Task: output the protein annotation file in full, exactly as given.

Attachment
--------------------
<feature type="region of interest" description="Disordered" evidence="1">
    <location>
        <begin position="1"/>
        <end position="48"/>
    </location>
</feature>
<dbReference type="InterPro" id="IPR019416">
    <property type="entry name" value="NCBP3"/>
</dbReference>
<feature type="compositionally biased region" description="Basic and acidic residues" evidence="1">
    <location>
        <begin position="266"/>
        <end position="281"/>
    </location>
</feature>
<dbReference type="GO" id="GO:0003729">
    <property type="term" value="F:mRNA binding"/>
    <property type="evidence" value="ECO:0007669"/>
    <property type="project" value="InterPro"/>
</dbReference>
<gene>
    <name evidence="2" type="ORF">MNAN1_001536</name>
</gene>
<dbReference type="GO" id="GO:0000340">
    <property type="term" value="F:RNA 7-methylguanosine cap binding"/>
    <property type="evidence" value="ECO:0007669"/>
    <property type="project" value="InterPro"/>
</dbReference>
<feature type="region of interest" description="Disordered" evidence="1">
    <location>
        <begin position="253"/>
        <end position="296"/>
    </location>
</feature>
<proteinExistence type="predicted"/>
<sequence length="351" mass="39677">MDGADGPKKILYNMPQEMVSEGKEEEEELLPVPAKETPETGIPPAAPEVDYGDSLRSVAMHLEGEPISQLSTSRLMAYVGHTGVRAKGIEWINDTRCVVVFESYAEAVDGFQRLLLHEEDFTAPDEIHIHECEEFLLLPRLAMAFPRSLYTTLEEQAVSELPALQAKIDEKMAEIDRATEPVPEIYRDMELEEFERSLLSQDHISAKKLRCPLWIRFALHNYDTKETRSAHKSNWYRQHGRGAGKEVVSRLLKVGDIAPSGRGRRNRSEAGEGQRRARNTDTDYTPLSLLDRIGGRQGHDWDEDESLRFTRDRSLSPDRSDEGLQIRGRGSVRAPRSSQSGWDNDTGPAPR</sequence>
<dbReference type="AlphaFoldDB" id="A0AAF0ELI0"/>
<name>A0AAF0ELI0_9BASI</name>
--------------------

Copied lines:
<feature type="region of interest" description="Disordered" evidence="1">
    <location>
        <begin position="1"/>
        <end position="48"/>
    </location>
</feature>
<dbReference type="InterPro" id="IPR019416">
    <property type="entry name" value="NCBP3"/>
</dbReference>
<feature type="compositionally biased region" description="Basic and acidic residues" evidence="1">
    <location>
        <begin position="266"/>
        <end position="281"/>
    </location>
</feature>
<dbReference type="GO" id="GO:0003729">
    <property type="term" value="F:mRNA binding"/>
    <property type="evidence" value="ECO:0007669"/>
    <property type="project" value="InterPro"/>
</dbReference>
<gene>
    <name evidence="2" type="ORF">MNAN1_001536</name>
</gene>
<dbReference type="GO" id="GO:0000340">
    <property type="term" value="F:RNA 7-methylguanosine cap binding"/>
    <property type="evidence" value="ECO:0007669"/>
    <property type="project" value="InterPro"/>
</dbReference>
<feature type="region of interest" description="Disordered" evidence="1">
    <location>
        <begin position="253"/>
        <end position="296"/>
    </location>
</feature>
<proteinExistence type="predicted"/>
<sequence length="351" mass="39677">MDGADGPKKILYNMPQEMVSEGKEEEEELLPVPAKETPETGIPPAAPEVDYGDSLRSVAMHLEGEPISQLSTSRLMAYVGHTGVRAKGIEWINDTRCVVVFESYAEAVDGFQRLLLHEEDFTAPDEIHIHECEEFLLLPRLAMAFPRSLYTTLEEQAVSELPALQAKIDEKMAEIDRATEPVPEIYRDMELEEFERSLLSQDHISAKKLRCPLWIRFALHNYDTKETRSAHKSNWYRQHGRGAGKEVVSRLLKVGDIAPSGRGRRNRSEAGEGQRRARNTDTDYTPLSLLDRIGGRQGHDWDEDESLRFTRDRSLSPDRSDEGLQIRGRGSVRAPRSSQSGWDNDTGPAPR</sequence>
<dbReference type="AlphaFoldDB" id="A0AAF0ELI0"/>
<name>A0AAF0ELI0_9BASI</name>